Life in the far North

I’m probably especially interested in this subject, since I’m looking forward to another Alaska trip at the end of the summer, but I’ve been reading a bi-monthly journal at Orion magazine’s website called Dispatches From the Edge: Seth Kantner’s Changing Alaska.

It’s dark, and finally a little cold. Twenty below. A sharp little north wind streams white exhaust away from each smokestack and tailpipe in this close-packed town. The red lights of huge Dodges and Fords—and even one Hummer now—roll past me, delivering children the few hundred yards from homes to school.

I’m on my bicycle, bundled to the eyeballs: heavy snowpants, polar fleece, jacket, facemask, and snowboarding gloves. My Ice King shoepacks only partially fit on the pedals. Behind frosted goggles I can’t see very well. I’m accustomed to the instant falls on snow and ice, but today with this box of frozen vegetables bungy-corded to the bike’s rear rack things are more precarious.

Courtesy of our Visa cards, fossil fuel and Full Circle Farms, a CSA in Washington state, these waxed boxes of vegetables once a week jet their way to the Arctic. My wife likes vegetables. Alone, I’d probably just eat meat and cranberries. Today I’m packing home solid salad, thanks to someone carelessly leaving the order out to freeze.

My mind wanders from icefog and giant vehicles to those people I meet on my book tours who repeatedly tell me how envious they are of me living in the pristine wilderness, not using up resources.

With Kotzebue virtually surrounded by ice, just one mile long and less than that wide, and with only a few miles of roads that lead to the deconstructed Air Force site, a person wouldn’t think we’d have hundreds and hundreds of trucks jammed in here together—half of the time idling to keep their interiors warmed. Plus hundreds more snowmobiles and four-wheelers.

Kantner’s website has some photography and a biography that lists jobs he’s had, including igloo builder (your guess is as good as mine). The town of Kotzebue is a couple hundred miles north of Nome on a small peninsula on the West Coast, closer to Russia than to Fairbanks or Anchorage. There have only been four entries so far, but the intersection of modern and traditional culture is a recurring theme.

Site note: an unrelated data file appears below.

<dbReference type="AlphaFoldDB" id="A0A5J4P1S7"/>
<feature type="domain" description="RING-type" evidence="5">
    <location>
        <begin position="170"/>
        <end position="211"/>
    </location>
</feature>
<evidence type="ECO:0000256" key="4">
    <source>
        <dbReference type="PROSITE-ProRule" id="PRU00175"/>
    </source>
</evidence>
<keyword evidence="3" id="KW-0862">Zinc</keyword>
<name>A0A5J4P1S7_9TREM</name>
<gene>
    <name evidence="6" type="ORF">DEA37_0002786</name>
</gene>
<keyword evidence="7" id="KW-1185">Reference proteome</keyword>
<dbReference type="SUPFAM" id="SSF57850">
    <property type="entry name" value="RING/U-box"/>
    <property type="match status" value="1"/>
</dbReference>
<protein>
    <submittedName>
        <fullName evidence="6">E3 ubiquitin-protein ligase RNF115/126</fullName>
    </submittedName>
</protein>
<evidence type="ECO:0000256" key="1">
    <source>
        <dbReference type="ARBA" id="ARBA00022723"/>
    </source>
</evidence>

The other day I shoveled out the door to the porch and brought in a caribou hindquarter. It was thirty below out, the hindquarter hard as stone. I clanked it against boards, knocking off snow and marveling at what a great club the meat made. You could kill someone with it.

Beside the stove it turned gray with frost. My intentions were to cut it into strips to dry. Paniqtuk, in Inupiaq. Dried meat. I grew up on the stuff. We ate dried caribou and fish most lunches, dipped in seal oil or bear fat. My dad taught me to cut the meat half-frozen so as to shave the strips thin and perfect. Everybody else we knew cut it thawed; their strips were thick, still tasty, but requiring more jaw…

…Mid-winter is chapped—good for drying things. This cold weather wrings the moisture out of the air. Frost can fall out of a clear blue sky. By morning the paniqtuk is ready to take off the rack. Some of it is dry and I send China to school with fresh pieces in her lunch. Kids hit her up for it. Apparently even the coolest girl in fifth grade, the one with the Hannah Montana purse, likes it. China’s Inupiaq language teachers are worse—they seem to be able to sniff it out. One of them corners me in the school hallway, asks me to make her some.

It’s a busy world and even I have to force myself these days to take the time to dry meat. The Arctic used to run on bartering, and people who still make paniqtuk trade it. Mary Williams has told me she’s gotten calls from as far as California asking for some. Paniqtuk for money? That would have been crazy in my former life, but I guess it’s no different from people now who spend a hundred bucks for a block of whale muktuk.

A hundred bucks for a block of whale muktuk — who would ever have thought it? His goal seems to be to focus on small incidents in his daily life — a hunting foray on his “snowgo” (snowmobile), or boiling medicinal plants for his wife’s flu and then going out to play in a storm with his daughter and the dog — and to use them to explore how modernization and climate change are altering the far north. I might prefer a broader brush that described his town, the landscape, and the culture of the place, but he seems content to touch on those only when they happen to come up in his entries. Maybe he’s holding back so that people will feel more inclined to buy his upcoming book of essays and memoir.

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